As I age, I have moved away from being a people manager on purpose, so I could have more technical fun. Your sponsors should help you navigate toward where you want to be in the next few years. And if you are an entrepreneur doing your own thing or in a very small company, you'll want to seek a sponsor or sponsors from your external network.
Dr. Patrick Marcus is the President of Marcus Engineering in Tucson Arizona. Marcus Engineering is a full-service electronics product development company specialized in high-end technologies for the medical device, military, and industrial markets. Dr. Marcus is an adjunct professor at the University of Arizona in Entrepreneurship and Engineering and frequently mentors startup technology companies from a technical and business perspective.
The End of a Project Is Always HARD
By Patrick Marcus
CEO, Markus Engineering
The last six months my team at Marcus Engineering has been working on a medium-sized electronic and embedded medical device development. The customer has been happy, we’ve been getting paid on time, the project team is working well together, and we are hitting all our milestones. In a meeting in December I reminded our customer, “Well I am glad things are going well, but it hasn’t gotten hard yet, the last 20% is where it gets hard.”
In February it finally hit our project team. Integrating all our subsystems turned up several bugs. The prototypes we sent to our customer didn’t work quite right and we’ve got more work to do. It’s making us a little late and a little over budget. Our customer gets it, and we’ll get it resolved, but not without a few bruises along the way. Have you ever encountered this? I’ve found this to be true not only in large-scale projects, but in my personal projects as well. Everything always goes well EXCEPT for that last lingering bug, that one thing that doesn’t work. It happens almost every time and often is a bear to bring to final satisfying completion.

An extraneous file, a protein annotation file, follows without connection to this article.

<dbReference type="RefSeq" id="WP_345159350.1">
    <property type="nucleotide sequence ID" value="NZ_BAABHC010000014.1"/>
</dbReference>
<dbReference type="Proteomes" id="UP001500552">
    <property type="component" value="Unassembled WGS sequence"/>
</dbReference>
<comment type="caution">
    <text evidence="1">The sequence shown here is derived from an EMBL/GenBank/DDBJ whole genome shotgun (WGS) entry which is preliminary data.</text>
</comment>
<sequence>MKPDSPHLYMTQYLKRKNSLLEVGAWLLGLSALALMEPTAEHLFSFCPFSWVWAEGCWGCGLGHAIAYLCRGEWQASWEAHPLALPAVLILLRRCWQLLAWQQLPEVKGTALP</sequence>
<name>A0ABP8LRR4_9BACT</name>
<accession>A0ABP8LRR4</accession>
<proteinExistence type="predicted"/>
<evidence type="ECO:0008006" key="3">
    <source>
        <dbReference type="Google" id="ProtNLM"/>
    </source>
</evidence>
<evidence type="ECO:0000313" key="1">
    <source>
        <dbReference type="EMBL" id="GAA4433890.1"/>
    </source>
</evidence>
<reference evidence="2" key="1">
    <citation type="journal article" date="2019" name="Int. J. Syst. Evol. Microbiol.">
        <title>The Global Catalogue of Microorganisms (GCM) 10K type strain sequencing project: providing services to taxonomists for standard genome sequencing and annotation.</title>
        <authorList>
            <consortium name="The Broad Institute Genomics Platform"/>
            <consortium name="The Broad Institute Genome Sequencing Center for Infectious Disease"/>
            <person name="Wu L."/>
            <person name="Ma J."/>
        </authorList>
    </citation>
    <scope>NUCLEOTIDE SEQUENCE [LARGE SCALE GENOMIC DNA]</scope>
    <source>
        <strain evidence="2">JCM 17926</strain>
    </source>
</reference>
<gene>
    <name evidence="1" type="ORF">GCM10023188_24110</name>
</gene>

It’s a frustrating aspect of design projects that plagues individual engineers and engineering teams alike. It often results in angry customers, angry managers, long weeks of overtime and really takes away from the FUN of engineering. I want to talk about how to get out of this cycle, but first we have to understand what’s going on.
You may not have heard of the Pareto principle, but you probably know what it is. The Pareto principle is the concept that 80% of the effects come from 20% of the causes. Sometimes this is interpreted as 80% of the work is done by 20% of the people in a company, or for the purposes of this article, the last 20% of a project takes 80% of the work. The Pareto principle has been shown to be a pretty accurate model for how real life works and is definitely relevant to engineering projects.
So, what do we do about it?